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December 6, 2013


Few people speak about Nelson Mandela and the ANC’s armed war against the apartheid regime. Some would call it terrorism, but then again all war is terrorism and so is oppression. Mandela was a prominent leader of the militant wing of the ANC, known as Umkhonto we Size or MK. MK was established approximately a year after the government had violently crushed a peaceful protest against its regime, among other incidences. During the nineteen sixties and seventies MK would habitually bomb public areas, particularly those that were designated for Whites only.

The ANC only started to gain  traction in their quest for liberation after Mandela, still as a prominent (and incarcerated) leader resumed advocating and practicing non aggression principles.

To date the non aggression  principle is the most effective, paradoxical approach towards responding to aggression. If you are looking for some proof in the pudding, just look up Ghandi, and Martin Luther King.

Taking a non aggressive approach prevents you from being stuck in your reptilian brain during aggressive and stressful encounters. It also allows direct access to the critical thinking region of your brain, your prefrontal cortex, which affords you insights into dignified alternatives to end the conflict.

I understand that some people would read this post and dismiss it as rubbish, or perhaps a promotion of weakness, but nothing could be farther from the truth as well as contradictory. It takes courage to seek and exercise peace, this is because all impulsive and reactionary behavior is motivated by fear, with little regard for consequences.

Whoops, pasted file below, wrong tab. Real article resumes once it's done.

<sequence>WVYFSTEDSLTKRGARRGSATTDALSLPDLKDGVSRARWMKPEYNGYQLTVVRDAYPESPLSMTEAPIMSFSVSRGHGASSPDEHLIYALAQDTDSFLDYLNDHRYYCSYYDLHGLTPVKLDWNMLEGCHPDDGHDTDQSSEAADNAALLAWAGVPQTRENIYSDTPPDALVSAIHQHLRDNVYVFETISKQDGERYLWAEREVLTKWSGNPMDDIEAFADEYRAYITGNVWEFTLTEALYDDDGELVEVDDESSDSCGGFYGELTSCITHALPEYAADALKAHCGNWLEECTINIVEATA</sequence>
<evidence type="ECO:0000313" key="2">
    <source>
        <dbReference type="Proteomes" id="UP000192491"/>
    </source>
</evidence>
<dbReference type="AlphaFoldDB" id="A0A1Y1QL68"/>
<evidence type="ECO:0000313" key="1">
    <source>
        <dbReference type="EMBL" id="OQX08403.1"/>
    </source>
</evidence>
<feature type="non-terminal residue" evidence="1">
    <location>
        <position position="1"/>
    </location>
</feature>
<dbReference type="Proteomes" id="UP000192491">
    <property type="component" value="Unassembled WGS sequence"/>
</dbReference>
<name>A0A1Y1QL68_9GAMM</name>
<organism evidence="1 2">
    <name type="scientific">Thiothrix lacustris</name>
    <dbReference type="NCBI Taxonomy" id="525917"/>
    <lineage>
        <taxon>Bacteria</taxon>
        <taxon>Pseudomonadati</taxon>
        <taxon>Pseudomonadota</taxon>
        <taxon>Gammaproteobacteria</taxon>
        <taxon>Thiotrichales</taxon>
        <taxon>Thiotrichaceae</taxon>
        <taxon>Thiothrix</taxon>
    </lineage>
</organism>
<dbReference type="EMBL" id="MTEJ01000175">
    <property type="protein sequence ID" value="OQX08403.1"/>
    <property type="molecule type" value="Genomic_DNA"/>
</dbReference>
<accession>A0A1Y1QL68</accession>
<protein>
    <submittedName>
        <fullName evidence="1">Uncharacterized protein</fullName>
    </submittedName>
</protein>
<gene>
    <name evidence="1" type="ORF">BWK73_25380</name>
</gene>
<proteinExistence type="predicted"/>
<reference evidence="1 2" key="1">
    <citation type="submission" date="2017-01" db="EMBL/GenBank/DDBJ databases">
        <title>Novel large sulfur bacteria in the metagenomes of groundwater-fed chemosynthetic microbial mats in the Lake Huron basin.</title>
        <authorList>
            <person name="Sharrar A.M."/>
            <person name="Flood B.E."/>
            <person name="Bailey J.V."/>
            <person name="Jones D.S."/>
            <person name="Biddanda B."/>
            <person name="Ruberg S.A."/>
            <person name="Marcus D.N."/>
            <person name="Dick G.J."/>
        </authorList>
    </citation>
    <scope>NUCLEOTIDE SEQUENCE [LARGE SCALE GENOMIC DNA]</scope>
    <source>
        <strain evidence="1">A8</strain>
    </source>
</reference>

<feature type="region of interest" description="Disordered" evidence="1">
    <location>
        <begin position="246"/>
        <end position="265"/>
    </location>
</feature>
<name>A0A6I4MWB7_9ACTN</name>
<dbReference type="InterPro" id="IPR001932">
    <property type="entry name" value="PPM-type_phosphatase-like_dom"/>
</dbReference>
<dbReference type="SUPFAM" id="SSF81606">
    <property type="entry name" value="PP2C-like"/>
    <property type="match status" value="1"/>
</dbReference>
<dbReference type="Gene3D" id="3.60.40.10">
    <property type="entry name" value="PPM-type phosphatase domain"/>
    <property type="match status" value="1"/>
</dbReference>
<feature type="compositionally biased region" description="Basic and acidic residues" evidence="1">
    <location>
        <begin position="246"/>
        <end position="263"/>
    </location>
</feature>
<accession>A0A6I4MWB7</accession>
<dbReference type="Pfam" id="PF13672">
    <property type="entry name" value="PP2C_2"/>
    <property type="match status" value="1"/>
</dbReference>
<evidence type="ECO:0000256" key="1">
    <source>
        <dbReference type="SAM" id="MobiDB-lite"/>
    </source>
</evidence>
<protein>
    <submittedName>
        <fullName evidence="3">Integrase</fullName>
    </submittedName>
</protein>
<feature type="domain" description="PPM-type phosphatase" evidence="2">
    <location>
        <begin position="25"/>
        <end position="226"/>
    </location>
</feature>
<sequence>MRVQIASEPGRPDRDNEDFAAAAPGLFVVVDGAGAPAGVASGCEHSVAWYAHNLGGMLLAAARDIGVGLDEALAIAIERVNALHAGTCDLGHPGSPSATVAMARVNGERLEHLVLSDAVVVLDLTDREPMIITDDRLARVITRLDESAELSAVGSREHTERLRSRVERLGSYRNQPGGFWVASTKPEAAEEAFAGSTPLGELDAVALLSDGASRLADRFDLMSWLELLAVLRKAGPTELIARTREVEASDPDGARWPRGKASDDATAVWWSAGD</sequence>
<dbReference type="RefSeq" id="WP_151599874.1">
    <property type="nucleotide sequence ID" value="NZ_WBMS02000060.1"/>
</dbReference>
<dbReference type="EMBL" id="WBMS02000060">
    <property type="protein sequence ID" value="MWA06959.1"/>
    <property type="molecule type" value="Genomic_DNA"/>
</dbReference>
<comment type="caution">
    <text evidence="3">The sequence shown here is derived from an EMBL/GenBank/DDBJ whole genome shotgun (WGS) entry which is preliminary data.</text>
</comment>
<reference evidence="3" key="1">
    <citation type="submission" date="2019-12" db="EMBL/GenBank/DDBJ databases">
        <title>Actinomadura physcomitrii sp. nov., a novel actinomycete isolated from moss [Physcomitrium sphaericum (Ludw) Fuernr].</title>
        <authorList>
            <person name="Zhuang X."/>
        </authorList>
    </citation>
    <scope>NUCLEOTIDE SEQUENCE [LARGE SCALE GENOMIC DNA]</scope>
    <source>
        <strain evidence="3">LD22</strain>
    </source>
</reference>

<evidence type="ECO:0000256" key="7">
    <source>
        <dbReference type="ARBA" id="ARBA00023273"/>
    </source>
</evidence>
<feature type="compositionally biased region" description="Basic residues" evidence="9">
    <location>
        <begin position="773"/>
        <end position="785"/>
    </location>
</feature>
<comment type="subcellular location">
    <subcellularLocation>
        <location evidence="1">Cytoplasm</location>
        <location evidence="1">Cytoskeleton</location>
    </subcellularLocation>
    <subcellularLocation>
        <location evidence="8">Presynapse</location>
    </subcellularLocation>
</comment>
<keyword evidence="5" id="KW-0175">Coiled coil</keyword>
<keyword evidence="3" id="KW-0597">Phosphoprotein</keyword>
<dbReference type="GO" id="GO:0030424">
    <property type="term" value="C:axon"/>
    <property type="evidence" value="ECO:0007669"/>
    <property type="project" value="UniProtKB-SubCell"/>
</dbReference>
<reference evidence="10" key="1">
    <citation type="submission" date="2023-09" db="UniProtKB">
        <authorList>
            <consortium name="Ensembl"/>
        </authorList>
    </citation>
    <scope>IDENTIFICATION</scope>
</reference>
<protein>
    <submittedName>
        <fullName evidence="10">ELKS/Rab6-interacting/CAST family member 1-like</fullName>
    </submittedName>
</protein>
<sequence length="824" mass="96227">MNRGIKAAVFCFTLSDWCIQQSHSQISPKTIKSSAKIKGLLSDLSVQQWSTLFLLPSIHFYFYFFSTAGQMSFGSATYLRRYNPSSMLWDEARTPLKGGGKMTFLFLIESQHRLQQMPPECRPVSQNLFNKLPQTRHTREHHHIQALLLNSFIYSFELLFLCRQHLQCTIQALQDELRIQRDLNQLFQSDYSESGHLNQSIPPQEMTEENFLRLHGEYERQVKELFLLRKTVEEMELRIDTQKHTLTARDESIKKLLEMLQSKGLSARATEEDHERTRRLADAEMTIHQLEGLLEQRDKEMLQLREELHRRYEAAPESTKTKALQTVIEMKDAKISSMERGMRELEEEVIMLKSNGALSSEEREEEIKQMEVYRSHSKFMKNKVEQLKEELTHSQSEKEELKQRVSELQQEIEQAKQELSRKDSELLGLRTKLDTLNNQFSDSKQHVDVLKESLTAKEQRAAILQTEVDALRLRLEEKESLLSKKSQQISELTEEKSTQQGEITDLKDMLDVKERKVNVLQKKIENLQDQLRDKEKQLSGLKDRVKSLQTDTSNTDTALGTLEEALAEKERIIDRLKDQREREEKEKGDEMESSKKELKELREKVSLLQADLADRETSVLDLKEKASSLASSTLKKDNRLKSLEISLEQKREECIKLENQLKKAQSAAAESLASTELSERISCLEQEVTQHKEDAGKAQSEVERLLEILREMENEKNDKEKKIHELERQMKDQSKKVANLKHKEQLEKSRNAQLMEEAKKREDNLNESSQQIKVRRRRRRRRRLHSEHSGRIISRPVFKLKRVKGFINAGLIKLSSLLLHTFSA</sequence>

The fight or flight analogy needs to be improved, because whether you are fighting or fleeing, you are reacting to fear. To react to fear is the equivalent of fleeing (from pain and suffering) and when you are running from something, you are certainly not giving a lot of thought to where you are headed.

Sure, if you were to lose your temper in the heat of the moment it is easy to convince yourself about your lack of care for potential consequences, that is, until the the time comes for you to face the consequences of your actions.

Violence begets violence, and regardless of how you may view yourself, all human beings are equal, primarily because we are equally vulnerable and we live at the mercies of each other.

I was putting together some information about workplace bullying and effective strategies for how to respond to bullying in the workplace. Right now it’s looking like it’s going to be a two part post. Regardless, the post will be up Monday morning, Arizona time.

If it turns out to be a two part post, the second post will discuss effective cognitive behavioral strategies for dealing with and putting an end to workplace bullying and mobbing.

Rest in Peace Mr. Mandela.

Ugo is a psychotherapist and life coach.

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